Wearing my freshly pressed uniform, I clean up the kitchen (and kids), grab my purse, and run to the door. Did I forget anything? My cover? It's in the car. Badge? Auggggghhhh! I run back upstairs, taking just enough time for the kids to start fighting again. Stop it! Pleaselet's go!
Of course, Route 44 East is backed up, and a 30-minute drive stretches to 45 minutes. I arrive at the babysitter's at 0715. Kiss, kiss. Be good, see you later. I sprint out the door, throw the car in reverse, hit the gas, and make it to work by 0725. Now, the real fun begins....
Before I even get to sit down at my desk, five people are standing in front of it. "I need . . . Can you get? . . . Have you seen? . . . Is the senior chief going to? . . ."
The rest of the day is a blur: typing letters, forms, and instructions; routing chits; filing files; filing dates of rank; getting musters; checking in new shipmates; checking out old shipmates; and updating watchbills, among other things.
I spend a lot of time watching out for my commander and my senior chief. When they're in a good mood, I'm in a good mood. When their day goes bad—well, watch out.
By 1530, I'm wrapping up loose ends, cleaning my desk, and checking out the office. I say my good nights, head out across the quarterdeck, grab my kids, and hit the traffic at the tunnel.
We get home about 1700, and I bathe and feed the kids. I try to squeeze in some lessons with my older child, and then read a book before prayers. Before I tuck them in, we say an extra special prayer for Daddy, asking the Lord to bring him home safely. And as I close the door I can't help but feel a little guilty for not having more time to spend with them.
By 2000, I've cleaned the kitchen (again), done a load of laundry, and finally taken a shower. I go downstairs and feed the fish (and somehow feel guilty about not having more time for them too) and crawl into bed about 2130. Just before I go to sleep, I think about the hectic day I've had and how tired I am, and how I wish my husband were home to make things just a little easier. The phone rings; it's my husband.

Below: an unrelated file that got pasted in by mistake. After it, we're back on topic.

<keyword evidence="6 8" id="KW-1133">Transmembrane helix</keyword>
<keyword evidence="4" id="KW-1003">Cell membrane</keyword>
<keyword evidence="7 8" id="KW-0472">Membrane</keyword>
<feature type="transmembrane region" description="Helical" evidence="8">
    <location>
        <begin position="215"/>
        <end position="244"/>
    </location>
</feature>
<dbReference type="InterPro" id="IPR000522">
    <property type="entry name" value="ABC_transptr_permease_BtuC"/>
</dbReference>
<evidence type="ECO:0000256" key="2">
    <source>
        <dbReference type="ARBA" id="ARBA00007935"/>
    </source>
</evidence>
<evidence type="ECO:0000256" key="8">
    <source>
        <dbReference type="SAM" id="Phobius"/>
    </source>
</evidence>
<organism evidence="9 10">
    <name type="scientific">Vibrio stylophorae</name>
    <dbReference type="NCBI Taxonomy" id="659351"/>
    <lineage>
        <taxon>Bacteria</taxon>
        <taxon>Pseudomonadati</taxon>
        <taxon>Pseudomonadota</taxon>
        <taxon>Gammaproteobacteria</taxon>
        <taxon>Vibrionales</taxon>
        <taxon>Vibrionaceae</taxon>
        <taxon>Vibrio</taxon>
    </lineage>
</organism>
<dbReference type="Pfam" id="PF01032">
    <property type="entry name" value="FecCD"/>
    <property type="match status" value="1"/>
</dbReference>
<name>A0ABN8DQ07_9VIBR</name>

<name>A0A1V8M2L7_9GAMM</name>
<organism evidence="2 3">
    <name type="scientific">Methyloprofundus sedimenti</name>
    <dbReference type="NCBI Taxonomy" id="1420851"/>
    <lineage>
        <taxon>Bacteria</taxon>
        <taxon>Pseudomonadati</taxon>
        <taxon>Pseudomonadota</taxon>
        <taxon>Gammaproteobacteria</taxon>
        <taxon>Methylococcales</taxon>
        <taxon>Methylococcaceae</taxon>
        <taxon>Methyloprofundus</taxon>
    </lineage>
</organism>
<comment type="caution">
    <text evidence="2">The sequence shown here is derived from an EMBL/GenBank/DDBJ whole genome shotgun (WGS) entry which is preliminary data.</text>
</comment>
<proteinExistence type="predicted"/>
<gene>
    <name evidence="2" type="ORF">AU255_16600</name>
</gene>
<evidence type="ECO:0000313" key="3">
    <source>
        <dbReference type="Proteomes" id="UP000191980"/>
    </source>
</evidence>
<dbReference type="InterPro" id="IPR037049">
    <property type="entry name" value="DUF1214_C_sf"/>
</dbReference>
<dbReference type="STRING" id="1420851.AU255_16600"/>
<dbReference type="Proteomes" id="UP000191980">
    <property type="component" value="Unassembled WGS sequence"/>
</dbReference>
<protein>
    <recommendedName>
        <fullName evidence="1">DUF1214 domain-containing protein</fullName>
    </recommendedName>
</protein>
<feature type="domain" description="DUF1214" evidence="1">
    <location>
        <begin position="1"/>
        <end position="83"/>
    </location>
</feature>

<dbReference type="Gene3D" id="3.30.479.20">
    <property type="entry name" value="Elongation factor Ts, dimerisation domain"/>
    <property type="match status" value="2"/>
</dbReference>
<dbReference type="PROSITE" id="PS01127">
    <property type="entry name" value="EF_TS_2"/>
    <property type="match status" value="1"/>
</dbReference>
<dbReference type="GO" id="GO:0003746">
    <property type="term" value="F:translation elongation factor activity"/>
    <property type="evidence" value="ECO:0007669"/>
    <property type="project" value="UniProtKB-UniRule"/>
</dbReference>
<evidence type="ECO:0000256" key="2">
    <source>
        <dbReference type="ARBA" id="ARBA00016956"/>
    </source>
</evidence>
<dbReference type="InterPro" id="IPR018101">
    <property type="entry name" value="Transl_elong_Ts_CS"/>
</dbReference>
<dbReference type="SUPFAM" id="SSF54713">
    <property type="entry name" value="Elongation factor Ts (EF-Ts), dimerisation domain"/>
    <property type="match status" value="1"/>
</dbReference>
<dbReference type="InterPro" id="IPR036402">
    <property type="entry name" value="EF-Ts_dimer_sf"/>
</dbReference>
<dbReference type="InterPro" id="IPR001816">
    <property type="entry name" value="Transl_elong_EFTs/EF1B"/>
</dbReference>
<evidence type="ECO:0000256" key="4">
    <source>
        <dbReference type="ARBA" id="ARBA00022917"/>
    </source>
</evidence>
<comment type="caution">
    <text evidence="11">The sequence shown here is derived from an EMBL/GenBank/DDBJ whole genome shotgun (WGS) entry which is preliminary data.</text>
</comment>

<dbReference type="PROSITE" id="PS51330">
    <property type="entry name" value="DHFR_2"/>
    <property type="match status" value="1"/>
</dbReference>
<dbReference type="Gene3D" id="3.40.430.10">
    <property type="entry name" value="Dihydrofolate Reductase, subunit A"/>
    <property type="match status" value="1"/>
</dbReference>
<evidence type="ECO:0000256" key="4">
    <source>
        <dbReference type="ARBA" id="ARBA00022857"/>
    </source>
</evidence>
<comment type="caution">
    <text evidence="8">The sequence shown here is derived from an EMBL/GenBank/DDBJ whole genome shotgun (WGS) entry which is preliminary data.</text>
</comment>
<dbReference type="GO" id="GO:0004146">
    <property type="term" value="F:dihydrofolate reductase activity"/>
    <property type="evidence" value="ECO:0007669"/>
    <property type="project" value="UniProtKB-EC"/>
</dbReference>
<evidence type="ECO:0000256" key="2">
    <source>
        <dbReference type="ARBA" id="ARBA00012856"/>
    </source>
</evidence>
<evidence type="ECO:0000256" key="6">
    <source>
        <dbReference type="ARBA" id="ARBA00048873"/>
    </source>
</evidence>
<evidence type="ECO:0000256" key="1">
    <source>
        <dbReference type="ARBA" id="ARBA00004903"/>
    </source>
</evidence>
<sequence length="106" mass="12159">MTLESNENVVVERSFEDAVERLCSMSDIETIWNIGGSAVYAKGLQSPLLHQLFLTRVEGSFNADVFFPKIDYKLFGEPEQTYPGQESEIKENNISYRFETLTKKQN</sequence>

He sounds so sad over the phone line. So lonely. He says that he's tired and he wants to be home with the kids and me. He asks how I'm doing. I want to say I'm tired and alone, that I hate his being gone. I want to say that the kids are trying my nerves and that the house is dirty because of a lack of time to clean. I want to complain, scream, and curse. I want to blame him for all of this frustration and confusion that I feel inside. But I cannot do that, no matter how I feel. I must support him, and give him confidence and understanding. I know that if he doesn't feel things are right at home, he'll carry his concern to his work—where one small mistake could take him away forever or get someone else hurt. So, I put my feelings aside, and I tell him everything is fine. I amuse him with an anecdote about the girls and tell him how much they've grown. I tell him about other family members and how they are, and talk about the people at work. I let him know that the bills are paid and that there's food in the house. Yes, I took the car for an oil change. He tells me about things on the ship and the crazy things his friends are doing, or the ruthless thing the captain did. Then his voice gets softer. He whispers that he loves me, and he wants to come home. I feel tears well up in my eyes and a lump rise in my throat. He calls me by the pet name he has for me and says good-bye. I whisper "I miss you."